A new report into the effects of climate change on Australia’s vast coastline is forcing Aussies to consider the unthinkable: life away from the surf.

Beach culture is key to the nation’s identity. Some 80 percent of people live along the coast, so oceanside living is often seen as a virtual birthright. But a government environmental committee warns that thousands of miles of Australia’s coastline are under threat from rising sea levels.

The report, issued to parliament late Monday after an 18-month study, suggests officials consider the possibility of banning people from living in vulnerable areas.

“The Committee agrees that this is an issue of national importance and that the time to act is now,” the House of Representatives Standing Committee on Climate Change, Water, Environment and the Arts wrote.

The report makes 47 recommendations on how Australia can better prepare for the effects of climate change, including reviewing evacuation plans, overhauling building codes to ensure sturdier homes, and having the government take a bigger role in helping coastal communities adapt to the impacts of rising sea levels.

The report does not say the government should force people to move inland but proposes an independent group look into whether the government could -- and should -- do just that.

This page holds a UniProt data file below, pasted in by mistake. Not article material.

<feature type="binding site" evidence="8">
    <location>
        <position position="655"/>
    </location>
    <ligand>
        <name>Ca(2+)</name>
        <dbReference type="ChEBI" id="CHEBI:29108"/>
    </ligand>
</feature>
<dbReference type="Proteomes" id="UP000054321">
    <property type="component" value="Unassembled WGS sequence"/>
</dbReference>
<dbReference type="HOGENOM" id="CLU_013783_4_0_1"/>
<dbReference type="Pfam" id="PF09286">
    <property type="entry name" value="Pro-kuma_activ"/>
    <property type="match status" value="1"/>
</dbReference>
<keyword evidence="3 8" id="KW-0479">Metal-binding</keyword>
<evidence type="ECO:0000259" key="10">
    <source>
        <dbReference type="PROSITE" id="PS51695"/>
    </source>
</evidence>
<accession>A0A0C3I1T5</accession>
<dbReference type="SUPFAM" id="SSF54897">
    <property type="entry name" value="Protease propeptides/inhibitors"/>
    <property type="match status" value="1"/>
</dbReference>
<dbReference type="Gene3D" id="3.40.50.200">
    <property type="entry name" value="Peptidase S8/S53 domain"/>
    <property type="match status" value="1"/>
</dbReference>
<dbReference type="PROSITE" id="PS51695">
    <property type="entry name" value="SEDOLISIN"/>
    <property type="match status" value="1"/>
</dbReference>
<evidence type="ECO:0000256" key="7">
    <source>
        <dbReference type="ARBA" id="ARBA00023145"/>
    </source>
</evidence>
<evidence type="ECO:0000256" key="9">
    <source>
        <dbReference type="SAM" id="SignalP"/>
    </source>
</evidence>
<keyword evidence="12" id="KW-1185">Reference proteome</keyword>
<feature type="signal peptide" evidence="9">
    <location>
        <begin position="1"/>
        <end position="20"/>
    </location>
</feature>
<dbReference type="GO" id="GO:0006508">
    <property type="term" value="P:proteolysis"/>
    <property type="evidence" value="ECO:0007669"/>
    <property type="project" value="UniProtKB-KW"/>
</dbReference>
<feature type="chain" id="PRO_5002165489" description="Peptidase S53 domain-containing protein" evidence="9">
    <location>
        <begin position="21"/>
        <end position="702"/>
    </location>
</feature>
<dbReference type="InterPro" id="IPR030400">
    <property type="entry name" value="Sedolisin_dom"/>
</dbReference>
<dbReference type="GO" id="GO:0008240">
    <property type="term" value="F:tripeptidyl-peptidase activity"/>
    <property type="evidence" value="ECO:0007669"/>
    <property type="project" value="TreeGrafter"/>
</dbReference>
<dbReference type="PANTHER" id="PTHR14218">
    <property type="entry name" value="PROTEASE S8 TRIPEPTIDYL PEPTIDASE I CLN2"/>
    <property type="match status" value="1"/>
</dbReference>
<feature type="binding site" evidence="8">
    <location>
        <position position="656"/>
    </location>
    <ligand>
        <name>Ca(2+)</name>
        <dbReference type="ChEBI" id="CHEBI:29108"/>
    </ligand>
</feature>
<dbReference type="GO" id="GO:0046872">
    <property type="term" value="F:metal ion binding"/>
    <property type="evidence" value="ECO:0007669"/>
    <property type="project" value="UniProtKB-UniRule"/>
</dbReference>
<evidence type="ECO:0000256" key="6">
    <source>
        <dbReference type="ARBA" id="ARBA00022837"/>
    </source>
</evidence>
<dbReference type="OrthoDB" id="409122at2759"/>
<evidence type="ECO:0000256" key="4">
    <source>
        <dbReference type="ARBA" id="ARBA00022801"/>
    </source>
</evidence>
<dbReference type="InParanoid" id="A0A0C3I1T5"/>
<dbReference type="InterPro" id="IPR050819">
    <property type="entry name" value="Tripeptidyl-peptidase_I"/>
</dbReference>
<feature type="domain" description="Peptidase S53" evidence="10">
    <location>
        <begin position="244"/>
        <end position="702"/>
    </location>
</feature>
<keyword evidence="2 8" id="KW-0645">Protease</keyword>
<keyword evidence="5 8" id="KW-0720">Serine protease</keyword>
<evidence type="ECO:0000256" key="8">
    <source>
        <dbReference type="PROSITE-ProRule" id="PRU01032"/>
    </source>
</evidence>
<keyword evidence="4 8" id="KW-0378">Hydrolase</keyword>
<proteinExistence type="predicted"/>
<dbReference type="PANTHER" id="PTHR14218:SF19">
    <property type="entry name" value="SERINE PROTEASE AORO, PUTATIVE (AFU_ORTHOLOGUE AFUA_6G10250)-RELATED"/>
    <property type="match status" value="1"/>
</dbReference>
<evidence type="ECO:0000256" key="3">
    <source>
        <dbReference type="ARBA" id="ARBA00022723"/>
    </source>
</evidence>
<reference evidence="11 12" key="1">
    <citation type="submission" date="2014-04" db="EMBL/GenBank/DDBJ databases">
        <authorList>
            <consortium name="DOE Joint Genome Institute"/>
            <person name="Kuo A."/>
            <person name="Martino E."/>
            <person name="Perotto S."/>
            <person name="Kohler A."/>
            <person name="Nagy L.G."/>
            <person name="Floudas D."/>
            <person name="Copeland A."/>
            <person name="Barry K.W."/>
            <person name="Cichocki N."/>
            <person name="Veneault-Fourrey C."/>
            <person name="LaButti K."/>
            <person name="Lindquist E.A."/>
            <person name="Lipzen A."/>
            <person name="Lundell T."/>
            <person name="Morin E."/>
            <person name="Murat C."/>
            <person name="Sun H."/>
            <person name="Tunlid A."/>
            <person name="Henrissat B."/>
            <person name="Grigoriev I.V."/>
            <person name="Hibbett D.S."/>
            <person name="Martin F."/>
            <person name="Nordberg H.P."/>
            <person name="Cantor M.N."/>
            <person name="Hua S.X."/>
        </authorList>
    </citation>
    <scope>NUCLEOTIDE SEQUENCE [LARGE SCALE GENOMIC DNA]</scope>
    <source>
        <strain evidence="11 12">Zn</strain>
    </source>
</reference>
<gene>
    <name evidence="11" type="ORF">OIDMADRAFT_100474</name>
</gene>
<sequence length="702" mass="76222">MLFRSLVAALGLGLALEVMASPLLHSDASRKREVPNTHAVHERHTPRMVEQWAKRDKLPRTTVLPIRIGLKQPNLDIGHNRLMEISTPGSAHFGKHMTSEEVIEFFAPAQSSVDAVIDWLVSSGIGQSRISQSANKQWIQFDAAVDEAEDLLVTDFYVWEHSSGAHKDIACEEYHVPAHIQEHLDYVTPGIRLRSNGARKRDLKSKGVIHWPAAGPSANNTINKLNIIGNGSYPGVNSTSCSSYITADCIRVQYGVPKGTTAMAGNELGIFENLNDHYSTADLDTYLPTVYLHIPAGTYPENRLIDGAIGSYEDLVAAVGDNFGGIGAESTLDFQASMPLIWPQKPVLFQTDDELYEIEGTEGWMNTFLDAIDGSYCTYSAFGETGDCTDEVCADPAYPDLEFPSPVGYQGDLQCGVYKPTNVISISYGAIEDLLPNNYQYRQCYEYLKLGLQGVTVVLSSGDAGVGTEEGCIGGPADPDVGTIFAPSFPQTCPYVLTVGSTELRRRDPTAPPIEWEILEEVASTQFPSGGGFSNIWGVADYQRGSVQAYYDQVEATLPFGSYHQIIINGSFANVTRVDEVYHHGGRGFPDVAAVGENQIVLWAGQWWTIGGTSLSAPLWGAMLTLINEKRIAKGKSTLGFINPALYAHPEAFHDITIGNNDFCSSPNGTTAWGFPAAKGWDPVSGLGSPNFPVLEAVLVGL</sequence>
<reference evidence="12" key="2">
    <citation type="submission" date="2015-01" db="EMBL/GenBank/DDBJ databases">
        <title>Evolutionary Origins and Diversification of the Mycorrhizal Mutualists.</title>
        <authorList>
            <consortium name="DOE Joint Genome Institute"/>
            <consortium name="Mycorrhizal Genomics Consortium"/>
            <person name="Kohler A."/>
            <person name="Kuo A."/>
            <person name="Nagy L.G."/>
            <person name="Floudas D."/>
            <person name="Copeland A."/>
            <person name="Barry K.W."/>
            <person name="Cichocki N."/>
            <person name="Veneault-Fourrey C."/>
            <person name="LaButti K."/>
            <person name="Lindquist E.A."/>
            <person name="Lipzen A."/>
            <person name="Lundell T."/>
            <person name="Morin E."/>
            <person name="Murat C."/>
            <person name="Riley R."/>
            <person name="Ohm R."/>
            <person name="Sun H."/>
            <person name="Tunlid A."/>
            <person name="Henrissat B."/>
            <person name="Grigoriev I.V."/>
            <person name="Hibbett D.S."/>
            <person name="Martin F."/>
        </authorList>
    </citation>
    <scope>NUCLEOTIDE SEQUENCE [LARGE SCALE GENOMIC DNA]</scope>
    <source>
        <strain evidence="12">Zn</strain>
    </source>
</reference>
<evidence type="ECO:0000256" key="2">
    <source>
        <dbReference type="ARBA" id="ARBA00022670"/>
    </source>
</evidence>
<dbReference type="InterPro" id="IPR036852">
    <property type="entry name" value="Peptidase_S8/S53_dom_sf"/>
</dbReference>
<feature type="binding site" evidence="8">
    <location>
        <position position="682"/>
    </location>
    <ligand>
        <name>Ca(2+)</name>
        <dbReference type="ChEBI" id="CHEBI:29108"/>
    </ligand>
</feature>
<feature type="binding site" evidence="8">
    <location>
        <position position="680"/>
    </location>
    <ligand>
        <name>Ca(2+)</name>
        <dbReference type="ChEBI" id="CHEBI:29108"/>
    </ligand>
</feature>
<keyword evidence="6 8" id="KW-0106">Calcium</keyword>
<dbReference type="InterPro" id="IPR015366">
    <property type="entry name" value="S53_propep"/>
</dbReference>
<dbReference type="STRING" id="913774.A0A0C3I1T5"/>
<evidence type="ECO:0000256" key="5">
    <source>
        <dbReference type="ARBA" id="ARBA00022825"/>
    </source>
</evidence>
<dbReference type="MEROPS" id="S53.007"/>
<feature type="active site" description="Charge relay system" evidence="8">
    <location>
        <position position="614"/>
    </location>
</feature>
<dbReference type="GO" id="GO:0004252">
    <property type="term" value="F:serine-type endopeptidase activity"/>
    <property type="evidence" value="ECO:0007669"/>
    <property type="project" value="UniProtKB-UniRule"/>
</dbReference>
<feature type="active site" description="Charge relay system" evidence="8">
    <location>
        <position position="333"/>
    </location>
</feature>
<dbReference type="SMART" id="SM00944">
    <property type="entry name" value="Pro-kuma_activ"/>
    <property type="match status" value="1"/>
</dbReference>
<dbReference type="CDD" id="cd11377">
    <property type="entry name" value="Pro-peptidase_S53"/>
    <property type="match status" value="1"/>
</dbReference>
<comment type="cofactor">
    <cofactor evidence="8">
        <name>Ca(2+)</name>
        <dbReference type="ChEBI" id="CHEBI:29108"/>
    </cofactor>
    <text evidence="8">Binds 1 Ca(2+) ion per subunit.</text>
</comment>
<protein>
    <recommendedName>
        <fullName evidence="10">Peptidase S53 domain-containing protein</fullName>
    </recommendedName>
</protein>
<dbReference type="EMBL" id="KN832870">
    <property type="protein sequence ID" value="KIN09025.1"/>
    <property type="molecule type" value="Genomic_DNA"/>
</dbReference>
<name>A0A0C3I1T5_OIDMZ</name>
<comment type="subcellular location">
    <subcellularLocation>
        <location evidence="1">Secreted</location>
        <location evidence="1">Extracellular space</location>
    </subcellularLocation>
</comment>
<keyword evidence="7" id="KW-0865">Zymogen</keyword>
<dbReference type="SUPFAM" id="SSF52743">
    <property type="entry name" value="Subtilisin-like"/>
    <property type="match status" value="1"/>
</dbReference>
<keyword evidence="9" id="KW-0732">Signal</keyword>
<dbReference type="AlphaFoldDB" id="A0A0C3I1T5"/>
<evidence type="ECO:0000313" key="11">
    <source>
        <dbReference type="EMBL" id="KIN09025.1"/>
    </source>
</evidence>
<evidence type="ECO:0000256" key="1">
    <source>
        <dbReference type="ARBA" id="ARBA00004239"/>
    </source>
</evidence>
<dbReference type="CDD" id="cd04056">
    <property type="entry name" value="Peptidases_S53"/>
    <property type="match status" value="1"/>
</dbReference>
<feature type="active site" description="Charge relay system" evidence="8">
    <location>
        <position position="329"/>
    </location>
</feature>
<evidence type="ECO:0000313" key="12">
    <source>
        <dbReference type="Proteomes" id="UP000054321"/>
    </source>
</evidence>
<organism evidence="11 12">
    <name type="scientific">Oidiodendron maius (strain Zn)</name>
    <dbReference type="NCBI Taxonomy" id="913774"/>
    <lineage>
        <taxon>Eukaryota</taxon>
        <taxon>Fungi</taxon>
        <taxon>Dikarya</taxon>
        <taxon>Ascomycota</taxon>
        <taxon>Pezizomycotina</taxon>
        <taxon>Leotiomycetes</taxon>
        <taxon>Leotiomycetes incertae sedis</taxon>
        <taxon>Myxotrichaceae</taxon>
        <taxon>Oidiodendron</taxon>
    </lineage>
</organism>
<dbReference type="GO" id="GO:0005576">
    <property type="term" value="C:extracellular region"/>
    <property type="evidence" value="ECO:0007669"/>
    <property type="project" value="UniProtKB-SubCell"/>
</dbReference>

Alan Stokes, executive director of the Sydney-based National Seachange Taskforce, which represents coastal community councils across Australia, says banning development in certain areas is necessary if the government wants to prevent a major loss of life in the event of natural disasters such as tsunamis.

Aside from obvious safety issues, many coastal residents are finding it increasingly difficult to insure homes that are in high—risk areas, and the situation will only worsen as beach erosion escalates, he said.

“There’s no doubt Australia will remain and continue to be a coastal community,” he said Tuesday. “But we may have to be a bit more considerate about which parts of the coast we develop further and which ones we don’t.”

The idea of being forced out of coveted ocean-side locations doesn’t sit well with many Australians.

“Whilst we often market ourselves overseas via the Outback, the place that we really like to come and go to relax is the beach,” said Kylie Lambert, 42, who has lived in her beach house in the Sydney suburb of Collaroy for seven years.

Her neighbour has lost about seven feet (two meters) of his yard to the ocean in the last couple of years, and one storm sent waves crashing over her own back fence. But Lambert is staying put.

“I guess we still live here because we do believe humanity’s smart enough and has enough self—interest to turn things around,” she said.

In certain high-risk locations, limiting development is reasonable, said coastal engineer Tom Black of the University of Queensland. But a blanket ban on seaside living is not, he said.

“I don’t think in general over large areas it’s either practical or probably even necessary,” Baldock said. “The more important thing is to understand the risks.”

Prime Minister Kevin Rudd used the report to try and drum up support for his climate change legislation, which would curb the amount of greenhouse gas pollution the country emits. Rudd told parliament on Tuesday that the findings highlight the need for passage of a carbon pollution reduction scheme ahead of December’s global conference on the issue in Copenhagen.

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